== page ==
Steep Decline in Prostate Cancer Outpatient Visits During the COVID-19 Pandemic, According to Research by Verana Health and American Urological Association

Steep Decline in Prostate Cancer Outpatient Visits During the COVID-19 Pandemic, According to Research by Verana Health and American Urological Association

Verana Health—a healthcare technology and analytics innovator focused on transforming multi-specialty clinical data into real-world evidence—and the American Urological Association (AUA) today unveiled findings of a research collaboration showing that the COVID-19 pandemic sharply curtailed access to outpatient care for men with prostate cancer in the United States across all risk groups, but particularly for those with low-risk disease. Prostate cancer is one of the leading causes of death in older men.

Verana Health: Findings of the study are being presented by Matt Cooperberg, MD, MPH, professor of urology and epidemiology & biostatistics at the University of California San Francisco Helen Diller Family Comprehensive Cancer Center, at the annual meeting of the American Society of Clinical Oncology (ASCO) from June 4-8. Dr. Cooperberg is the lead author and will present via video recording at the meeting.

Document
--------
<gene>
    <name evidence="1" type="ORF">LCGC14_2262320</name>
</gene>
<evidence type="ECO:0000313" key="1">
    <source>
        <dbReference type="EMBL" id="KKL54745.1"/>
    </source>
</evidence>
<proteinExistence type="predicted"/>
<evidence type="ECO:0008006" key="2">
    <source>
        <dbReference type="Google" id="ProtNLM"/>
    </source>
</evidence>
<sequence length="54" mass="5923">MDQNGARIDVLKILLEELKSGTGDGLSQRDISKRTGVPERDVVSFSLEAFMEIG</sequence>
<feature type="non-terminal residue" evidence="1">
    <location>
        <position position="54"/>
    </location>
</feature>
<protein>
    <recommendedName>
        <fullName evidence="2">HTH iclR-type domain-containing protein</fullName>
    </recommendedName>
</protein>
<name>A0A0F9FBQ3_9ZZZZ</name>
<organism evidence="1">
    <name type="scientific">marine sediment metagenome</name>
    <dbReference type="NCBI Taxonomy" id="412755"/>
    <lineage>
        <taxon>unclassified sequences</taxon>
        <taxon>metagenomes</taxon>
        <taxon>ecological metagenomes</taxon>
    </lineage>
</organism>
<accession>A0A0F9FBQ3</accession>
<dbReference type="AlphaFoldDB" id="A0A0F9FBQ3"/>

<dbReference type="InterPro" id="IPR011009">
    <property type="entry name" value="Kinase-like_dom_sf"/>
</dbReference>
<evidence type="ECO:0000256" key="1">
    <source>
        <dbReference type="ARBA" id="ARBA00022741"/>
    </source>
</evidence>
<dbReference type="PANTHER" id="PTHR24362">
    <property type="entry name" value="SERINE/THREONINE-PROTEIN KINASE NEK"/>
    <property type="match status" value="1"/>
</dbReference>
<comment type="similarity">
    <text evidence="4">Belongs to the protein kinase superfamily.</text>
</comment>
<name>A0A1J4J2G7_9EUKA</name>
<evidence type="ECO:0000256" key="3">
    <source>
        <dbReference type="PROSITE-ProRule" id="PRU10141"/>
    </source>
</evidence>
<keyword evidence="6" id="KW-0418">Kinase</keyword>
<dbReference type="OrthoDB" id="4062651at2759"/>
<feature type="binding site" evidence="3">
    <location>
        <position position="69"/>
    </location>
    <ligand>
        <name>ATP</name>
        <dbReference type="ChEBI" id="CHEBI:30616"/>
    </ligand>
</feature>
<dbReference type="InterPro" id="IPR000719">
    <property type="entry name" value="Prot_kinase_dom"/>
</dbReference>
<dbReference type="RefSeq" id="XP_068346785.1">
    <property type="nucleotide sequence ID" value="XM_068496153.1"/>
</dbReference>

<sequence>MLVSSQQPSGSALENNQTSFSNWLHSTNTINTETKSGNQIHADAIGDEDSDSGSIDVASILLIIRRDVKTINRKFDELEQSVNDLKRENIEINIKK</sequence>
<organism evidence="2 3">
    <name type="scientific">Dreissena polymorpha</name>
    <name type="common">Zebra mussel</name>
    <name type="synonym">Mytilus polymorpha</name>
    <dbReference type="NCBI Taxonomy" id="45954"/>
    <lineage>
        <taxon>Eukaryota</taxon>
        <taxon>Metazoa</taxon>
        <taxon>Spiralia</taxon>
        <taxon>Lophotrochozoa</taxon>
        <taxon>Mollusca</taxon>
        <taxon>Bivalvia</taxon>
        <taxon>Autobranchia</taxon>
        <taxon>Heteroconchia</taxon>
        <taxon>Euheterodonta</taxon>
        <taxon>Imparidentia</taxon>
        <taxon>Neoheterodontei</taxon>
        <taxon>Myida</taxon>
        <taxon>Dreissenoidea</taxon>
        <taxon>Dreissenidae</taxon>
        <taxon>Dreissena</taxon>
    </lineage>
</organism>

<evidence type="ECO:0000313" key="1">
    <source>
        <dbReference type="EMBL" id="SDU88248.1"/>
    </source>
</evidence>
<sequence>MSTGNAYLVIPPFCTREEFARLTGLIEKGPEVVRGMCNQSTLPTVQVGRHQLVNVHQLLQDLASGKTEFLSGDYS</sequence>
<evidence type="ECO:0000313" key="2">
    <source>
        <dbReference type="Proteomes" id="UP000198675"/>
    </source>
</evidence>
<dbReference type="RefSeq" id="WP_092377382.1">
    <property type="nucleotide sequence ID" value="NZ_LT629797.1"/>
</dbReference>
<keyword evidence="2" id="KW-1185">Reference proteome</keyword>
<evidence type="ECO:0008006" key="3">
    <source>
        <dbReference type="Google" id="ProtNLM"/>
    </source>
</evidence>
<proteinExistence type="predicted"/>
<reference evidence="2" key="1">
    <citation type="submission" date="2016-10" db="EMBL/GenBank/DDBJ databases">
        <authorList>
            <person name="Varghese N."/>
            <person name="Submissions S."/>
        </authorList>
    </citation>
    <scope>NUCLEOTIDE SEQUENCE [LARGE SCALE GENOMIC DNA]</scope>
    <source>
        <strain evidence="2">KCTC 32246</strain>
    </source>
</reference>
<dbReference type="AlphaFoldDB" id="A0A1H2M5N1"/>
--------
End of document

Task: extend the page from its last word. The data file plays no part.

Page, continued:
The study’s goal was to document national, real-world trends in prostate cancer diagnoses and treatment throughout the throes of the pandemic during 2020, using data from the AUA Quality Registry (AQUA), a national Qualified Clinical Data Registry (QCDR) designed to measure, report, and improve healthcare quality and patient outcomes. While evaluations of prostate cancer management to date have been limited largely to specific healthcare systems and geographic regions, 158 urology practices across the U.S. contributed data from their practices’ electronic health records (EHRs) to the study through their participation in the AQUA registry. Researchers looked at visits for prostate cancer, use of diagnostic procedures such as prostate biopsies, and prostate cancer treatments including surgical prostatectomy and radiation administration across different patient risk categories.

“Mean daily prostate cancer visits per urology practice declined sharply among all risk categories, but the steepest drop was for visits for low-risk prostate cancer, which were down nearly 50% from the previous year. Though there was a recovery after the initial drop, visit volume fell even further through the second half of 2020,” said Dr. Cooperberg. “Further studies will thus be needed to assess the downstream consequences of delayed evaluation and management for men with prostate cancer.”

The large decline in visits for early-stage prostate cancer patients started in March 2020 and was followed by an initial recovery in visit volumes after several months. However, a secondary decline in visits—preceding and worsening during the pandemic surge in the fall of 2020—led to lower visit volumes across all patient risk categories by year’s end compared with the first drop in visit volumes initially observed. Both the steepness of the initial decline in visits and pace of recovery varied by race, geography, and other factors.